British Journal of Nutrition

Full Papers

A high molecular weight soluble fraction of tempeh protects against fluid losses in Escherichia coli-infected piglet small intestine

Jeroen L. Kiersa1a2 p1, M. J. Rob Nouta1, Frans M Romboutsa1, Marius J. A. Nabuursa2 and Jan van der Meulena2 c1

a1 Laboratory of Food Microbiology, Agrotechnology and Food Sciences Group of Wageningen UR, PO Box 8129, 6700 EV Wageningen, The Netherlands

a2 Animal Sciences Group of Wageningen UR, Animal Resources Development, PO Box 65, 8200 AB Lelystad, The Netherlands


Enterotoxigenic Escherichia coli (ETEC) is an important cause of diarrhoea in children and piglets. Infection of ETEC results in fluid secretion and electrolyte losses in the small intestine. In this study the effects of tempeh, a traditional fungal fermented soyabean product, on fluid losses induced by ETEC infection in piglets was investigated. Pairs of ETEC-infected and non-infected small intestinal segments of piglets were perfused simultaneously for 8 h with pre-digested tempeh, its supernatant and saline as an internal control. In saline perfused segments, ETEC infection reduced net fluid absorption by more than 500 μl/cm2, whereas this reduction was significantly less for pre-digested tempeh and its supernatant (75 and 282 μl/cm2, respectively). The supernatant of pre-digested tempeh was also compared with its permeate and retentate fractions. These fractions were created by ultra-filtration and contained respectively low and high molecular weight (>5 kDa) compounds. Again ETEC infection caused a significant reduction of net fluid absorption when perfused with saline (386 μl/cm2) and also with the permeate fraction (300 μl/cm2), but much less with the supernatant and the retentate fraction (125 and 140 μl/cm2, respectively). The reduction in net fluid absorption upon ETEC infection when perfused with supernatant of either undigested or pre-digested tempeh was not different. Therefore from this study it can be concluded that a high molecular weight soluble fraction of tempeh is able to protect against fluid losses induced by ETEC, suggesting that this could play a potential role in controlling ETEC-induced diarrhoea.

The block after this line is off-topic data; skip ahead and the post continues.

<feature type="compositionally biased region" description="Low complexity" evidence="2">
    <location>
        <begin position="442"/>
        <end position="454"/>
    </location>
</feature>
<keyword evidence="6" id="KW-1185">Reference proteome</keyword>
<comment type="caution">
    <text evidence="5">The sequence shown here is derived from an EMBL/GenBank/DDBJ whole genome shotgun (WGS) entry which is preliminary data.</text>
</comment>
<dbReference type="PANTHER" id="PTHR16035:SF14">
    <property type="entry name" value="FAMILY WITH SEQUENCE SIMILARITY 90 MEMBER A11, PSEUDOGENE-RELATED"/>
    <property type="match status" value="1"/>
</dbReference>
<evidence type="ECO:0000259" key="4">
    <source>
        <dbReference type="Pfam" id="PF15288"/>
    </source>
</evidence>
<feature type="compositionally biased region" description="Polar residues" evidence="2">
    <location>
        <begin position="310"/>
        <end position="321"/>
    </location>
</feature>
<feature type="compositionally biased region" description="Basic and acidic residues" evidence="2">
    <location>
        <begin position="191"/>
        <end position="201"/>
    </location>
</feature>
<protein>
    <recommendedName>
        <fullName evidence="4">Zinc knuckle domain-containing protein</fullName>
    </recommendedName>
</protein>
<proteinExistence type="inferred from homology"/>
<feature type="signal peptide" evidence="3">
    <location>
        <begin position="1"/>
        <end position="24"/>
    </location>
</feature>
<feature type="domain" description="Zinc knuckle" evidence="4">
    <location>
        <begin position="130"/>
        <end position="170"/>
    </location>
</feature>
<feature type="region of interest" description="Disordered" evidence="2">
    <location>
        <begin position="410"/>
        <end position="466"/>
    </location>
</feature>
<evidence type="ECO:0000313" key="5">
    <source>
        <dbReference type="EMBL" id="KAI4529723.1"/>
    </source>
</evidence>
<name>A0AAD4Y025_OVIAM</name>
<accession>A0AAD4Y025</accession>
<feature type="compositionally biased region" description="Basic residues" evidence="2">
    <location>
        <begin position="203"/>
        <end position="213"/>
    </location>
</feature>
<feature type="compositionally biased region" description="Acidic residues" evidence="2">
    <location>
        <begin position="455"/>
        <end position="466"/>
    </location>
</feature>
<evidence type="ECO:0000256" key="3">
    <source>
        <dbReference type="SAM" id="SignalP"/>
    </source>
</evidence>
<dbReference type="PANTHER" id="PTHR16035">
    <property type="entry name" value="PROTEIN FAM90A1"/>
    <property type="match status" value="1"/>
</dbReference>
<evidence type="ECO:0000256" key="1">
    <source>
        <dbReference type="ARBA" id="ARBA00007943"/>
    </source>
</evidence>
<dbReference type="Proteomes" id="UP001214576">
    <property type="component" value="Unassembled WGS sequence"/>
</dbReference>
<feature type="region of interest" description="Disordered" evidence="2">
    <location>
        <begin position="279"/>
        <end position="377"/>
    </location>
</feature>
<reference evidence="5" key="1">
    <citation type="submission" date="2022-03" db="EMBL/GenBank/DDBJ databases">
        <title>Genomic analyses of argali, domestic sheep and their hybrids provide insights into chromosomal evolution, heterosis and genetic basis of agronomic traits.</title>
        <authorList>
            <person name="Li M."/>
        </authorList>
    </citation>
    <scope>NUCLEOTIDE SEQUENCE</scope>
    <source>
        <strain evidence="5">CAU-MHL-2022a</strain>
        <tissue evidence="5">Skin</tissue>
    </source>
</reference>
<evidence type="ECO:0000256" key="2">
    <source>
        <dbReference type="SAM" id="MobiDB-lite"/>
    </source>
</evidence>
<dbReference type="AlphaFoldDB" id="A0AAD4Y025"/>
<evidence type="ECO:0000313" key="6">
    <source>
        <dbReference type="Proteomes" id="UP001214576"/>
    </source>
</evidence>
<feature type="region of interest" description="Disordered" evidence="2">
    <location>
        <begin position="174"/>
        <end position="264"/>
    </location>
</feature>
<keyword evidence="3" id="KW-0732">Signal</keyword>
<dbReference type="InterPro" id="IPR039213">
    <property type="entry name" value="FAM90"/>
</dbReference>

(Received October 27 2006)

(Revised February 02 2007)

(Accepted February 12 2007)


c1 *Corresponding author: Dr Jan van der Meulen, fax +31 320 238050, email

p1 Present address: NIZO Food Research, P.O. Box 20, 6710 BA Ede, The Netherlands


Abbreviations: ETEC, enterotoxigenic Escherichia coli